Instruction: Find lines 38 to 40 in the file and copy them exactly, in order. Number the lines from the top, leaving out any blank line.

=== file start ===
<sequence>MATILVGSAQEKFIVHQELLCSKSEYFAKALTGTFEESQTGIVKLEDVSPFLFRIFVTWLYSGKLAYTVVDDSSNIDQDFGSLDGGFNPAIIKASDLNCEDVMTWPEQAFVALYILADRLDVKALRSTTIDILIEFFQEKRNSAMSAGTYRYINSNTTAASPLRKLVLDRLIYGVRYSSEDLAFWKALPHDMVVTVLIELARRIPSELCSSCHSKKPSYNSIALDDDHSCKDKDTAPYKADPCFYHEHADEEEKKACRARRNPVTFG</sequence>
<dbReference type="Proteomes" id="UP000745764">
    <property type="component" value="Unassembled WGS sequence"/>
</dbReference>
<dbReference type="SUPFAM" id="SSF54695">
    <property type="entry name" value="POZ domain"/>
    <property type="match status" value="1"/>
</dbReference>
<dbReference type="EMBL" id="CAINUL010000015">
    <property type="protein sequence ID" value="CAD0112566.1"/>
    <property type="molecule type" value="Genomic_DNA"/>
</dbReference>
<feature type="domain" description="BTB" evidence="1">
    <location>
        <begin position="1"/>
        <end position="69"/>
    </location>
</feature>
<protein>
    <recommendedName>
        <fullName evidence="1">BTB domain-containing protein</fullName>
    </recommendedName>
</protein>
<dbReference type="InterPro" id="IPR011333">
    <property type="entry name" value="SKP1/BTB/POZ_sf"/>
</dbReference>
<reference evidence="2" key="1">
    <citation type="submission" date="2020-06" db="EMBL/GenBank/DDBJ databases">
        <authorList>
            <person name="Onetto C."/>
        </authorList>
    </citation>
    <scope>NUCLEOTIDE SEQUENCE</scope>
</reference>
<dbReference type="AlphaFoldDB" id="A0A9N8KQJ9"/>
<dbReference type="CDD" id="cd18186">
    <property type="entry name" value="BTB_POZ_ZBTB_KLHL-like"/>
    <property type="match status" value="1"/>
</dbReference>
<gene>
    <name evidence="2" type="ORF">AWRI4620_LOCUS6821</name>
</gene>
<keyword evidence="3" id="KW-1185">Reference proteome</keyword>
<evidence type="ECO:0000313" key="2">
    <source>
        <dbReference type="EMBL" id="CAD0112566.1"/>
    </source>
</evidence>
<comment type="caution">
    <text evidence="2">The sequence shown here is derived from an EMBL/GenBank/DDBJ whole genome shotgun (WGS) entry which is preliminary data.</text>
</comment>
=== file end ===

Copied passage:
    <property type="match status" value="1"/>
</dbReference>
<gene>